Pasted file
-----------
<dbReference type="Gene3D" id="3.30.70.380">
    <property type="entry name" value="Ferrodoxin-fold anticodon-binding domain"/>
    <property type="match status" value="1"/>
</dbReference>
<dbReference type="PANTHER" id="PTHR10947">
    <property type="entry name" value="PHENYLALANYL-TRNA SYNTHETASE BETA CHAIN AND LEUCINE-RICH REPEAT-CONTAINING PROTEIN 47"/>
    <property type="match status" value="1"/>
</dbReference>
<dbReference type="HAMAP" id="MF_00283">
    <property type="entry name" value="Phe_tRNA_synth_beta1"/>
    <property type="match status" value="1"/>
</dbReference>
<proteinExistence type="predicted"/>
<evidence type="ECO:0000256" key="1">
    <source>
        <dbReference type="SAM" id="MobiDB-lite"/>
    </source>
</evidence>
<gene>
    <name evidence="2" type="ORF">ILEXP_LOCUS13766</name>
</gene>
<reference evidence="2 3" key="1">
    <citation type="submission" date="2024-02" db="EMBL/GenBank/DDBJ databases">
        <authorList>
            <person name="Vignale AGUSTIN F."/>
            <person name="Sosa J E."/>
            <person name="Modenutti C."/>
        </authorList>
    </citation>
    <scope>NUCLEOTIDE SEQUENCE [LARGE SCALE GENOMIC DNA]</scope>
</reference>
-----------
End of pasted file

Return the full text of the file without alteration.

<dbReference type="Gene3D" id="3.30.70.380">
    <property type="entry name" value="Ferrodoxin-fold anticodon-binding domain"/>
    <property type="match status" value="1"/>
</dbReference>
<dbReference type="PANTHER" id="PTHR10947">
    <property type="entry name" value="PHENYLALANYL-TRNA SYNTHETASE BETA CHAIN AND LEUCINE-RICH REPEAT-CONTAINING PROTEIN 47"/>
    <property type="match status" value="1"/>
</dbReference>
<dbReference type="HAMAP" id="MF_00283">
    <property type="entry name" value="Phe_tRNA_synth_beta1"/>
    <property type="match status" value="1"/>
</dbReference>
<proteinExistence type="predicted"/>
<evidence type="ECO:0000256" key="1">
    <source>
        <dbReference type="SAM" id="MobiDB-lite"/>
    </source>
</evidence>
<gene>
    <name evidence="2" type="ORF">ILEXP_LOCUS13766</name>
</gene>
<reference evidence="2 3" key="1">
    <citation type="submission" date="2024-02" db="EMBL/GenBank/DDBJ databases">
        <authorList>
            <person name="Vignale AGUSTIN F."/>
            <person name="Sosa J E."/>
            <person name="Modenutti C."/>
        </authorList>
    </citation>
    <scope>NUCLEOTIDE SEQUENCE [LARGE SCALE GENOMIC DNA]</scope>
</reference>